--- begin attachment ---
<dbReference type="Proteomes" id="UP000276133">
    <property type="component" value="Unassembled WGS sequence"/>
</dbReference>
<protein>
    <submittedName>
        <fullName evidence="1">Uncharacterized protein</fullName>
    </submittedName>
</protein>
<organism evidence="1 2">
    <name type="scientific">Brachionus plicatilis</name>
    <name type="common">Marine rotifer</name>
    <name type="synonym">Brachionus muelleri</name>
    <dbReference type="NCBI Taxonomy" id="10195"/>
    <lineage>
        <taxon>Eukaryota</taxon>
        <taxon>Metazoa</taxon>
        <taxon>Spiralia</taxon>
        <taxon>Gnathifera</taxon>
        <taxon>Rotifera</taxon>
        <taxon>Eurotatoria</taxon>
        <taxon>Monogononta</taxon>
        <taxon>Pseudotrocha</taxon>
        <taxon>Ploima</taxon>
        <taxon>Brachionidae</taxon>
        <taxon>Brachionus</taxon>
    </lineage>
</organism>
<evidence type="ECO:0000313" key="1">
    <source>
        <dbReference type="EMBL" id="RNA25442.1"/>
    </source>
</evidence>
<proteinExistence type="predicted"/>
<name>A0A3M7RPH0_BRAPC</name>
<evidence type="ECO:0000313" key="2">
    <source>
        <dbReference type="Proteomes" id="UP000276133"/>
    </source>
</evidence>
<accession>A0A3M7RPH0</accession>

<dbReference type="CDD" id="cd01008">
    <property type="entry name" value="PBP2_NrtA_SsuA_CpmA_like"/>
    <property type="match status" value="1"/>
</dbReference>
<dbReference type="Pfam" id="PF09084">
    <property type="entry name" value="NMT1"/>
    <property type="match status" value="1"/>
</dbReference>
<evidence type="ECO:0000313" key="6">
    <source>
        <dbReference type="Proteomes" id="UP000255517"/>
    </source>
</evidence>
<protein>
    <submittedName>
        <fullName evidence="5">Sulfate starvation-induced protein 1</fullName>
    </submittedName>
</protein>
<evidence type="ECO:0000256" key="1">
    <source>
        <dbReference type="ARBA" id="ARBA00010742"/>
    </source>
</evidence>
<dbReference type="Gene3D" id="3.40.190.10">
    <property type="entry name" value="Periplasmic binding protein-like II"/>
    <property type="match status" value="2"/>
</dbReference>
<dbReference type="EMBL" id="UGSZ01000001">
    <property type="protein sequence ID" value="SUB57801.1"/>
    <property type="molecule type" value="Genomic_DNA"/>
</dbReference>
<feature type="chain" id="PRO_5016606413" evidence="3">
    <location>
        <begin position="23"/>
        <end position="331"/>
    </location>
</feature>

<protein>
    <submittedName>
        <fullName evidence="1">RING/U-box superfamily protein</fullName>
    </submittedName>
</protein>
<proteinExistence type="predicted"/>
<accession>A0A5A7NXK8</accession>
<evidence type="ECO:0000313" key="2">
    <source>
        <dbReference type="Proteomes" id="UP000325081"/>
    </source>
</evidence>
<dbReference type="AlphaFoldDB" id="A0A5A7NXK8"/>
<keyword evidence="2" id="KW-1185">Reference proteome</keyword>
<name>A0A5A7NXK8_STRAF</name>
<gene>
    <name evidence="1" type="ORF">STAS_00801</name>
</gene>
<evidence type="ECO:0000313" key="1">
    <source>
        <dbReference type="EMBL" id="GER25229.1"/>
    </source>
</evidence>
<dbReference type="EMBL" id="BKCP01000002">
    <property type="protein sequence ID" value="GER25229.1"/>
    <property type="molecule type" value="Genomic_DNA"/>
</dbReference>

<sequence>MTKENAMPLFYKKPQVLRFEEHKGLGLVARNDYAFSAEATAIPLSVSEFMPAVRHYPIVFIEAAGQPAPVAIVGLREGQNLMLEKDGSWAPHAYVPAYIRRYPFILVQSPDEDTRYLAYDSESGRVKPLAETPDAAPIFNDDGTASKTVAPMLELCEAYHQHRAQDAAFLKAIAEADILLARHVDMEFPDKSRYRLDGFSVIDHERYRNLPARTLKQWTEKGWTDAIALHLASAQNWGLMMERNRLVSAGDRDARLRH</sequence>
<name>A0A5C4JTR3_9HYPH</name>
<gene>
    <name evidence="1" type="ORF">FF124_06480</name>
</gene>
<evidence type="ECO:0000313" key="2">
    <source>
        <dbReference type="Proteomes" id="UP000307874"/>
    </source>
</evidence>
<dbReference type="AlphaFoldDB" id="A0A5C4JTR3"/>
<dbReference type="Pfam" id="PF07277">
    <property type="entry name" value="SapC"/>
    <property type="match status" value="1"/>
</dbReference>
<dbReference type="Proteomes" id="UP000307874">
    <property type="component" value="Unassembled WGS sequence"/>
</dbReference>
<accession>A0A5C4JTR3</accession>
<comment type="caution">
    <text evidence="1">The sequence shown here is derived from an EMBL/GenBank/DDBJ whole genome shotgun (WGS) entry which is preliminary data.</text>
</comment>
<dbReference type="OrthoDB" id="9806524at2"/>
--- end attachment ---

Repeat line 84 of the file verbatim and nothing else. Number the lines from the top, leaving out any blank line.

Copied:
<accession>A0A5A7NXK8</accession>